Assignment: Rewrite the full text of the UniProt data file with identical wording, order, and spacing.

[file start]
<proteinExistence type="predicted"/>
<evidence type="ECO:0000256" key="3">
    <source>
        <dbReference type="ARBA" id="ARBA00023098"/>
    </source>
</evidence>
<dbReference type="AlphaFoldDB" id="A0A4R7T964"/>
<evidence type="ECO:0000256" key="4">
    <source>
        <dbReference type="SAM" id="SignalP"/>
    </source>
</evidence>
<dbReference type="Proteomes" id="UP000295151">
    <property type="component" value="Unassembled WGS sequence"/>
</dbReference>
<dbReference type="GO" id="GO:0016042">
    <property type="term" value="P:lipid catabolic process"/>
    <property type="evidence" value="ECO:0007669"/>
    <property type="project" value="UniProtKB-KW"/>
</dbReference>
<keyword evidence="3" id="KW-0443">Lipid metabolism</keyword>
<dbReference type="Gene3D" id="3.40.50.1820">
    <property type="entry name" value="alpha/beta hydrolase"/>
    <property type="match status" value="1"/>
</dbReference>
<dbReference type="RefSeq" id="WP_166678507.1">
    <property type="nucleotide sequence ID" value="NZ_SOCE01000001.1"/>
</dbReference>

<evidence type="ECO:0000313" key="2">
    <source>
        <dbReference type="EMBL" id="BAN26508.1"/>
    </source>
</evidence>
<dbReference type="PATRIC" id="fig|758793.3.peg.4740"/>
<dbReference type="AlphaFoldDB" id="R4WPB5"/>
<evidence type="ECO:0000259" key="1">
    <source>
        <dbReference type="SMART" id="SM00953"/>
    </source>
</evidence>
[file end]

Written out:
<proteinExistence type="predicted"/>
<evidence type="ECO:0000256" key="3">
    <source>
        <dbReference type="ARBA" id="ARBA00023098"/>
    </source>
</evidence>
<dbReference type="AlphaFoldDB" id="A0A4R7T964"/>
<evidence type="ECO:0000256" key="4">
    <source>
        <dbReference type="SAM" id="SignalP"/>
    </source>
</evidence>
<dbReference type="Proteomes" id="UP000295151">
    <property type="component" value="Unassembled WGS sequence"/>
</dbReference>
<dbReference type="GO" id="GO:0016042">
    <property type="term" value="P:lipid catabolic process"/>
    <property type="evidence" value="ECO:0007669"/>
    <property type="project" value="UniProtKB-KW"/>
</dbReference>
<keyword evidence="3" id="KW-0443">Lipid metabolism</keyword>
<dbReference type="Gene3D" id="3.40.50.1820">
    <property type="entry name" value="alpha/beta hydrolase"/>
    <property type="match status" value="1"/>
</dbReference>
<dbReference type="RefSeq" id="WP_166678507.1">
    <property type="nucleotide sequence ID" value="NZ_SOCE01000001.1"/>
</dbReference>

<evidence type="ECO:0000313" key="2">
    <source>
        <dbReference type="EMBL" id="BAN26508.1"/>
    </source>
</evidence>
<dbReference type="PATRIC" id="fig|758793.3.peg.4740"/>
<dbReference type="AlphaFoldDB" id="R4WPB5"/>
<evidence type="ECO:0000259" key="1">
    <source>
        <dbReference type="SMART" id="SM00953"/>
    </source>
</evidence>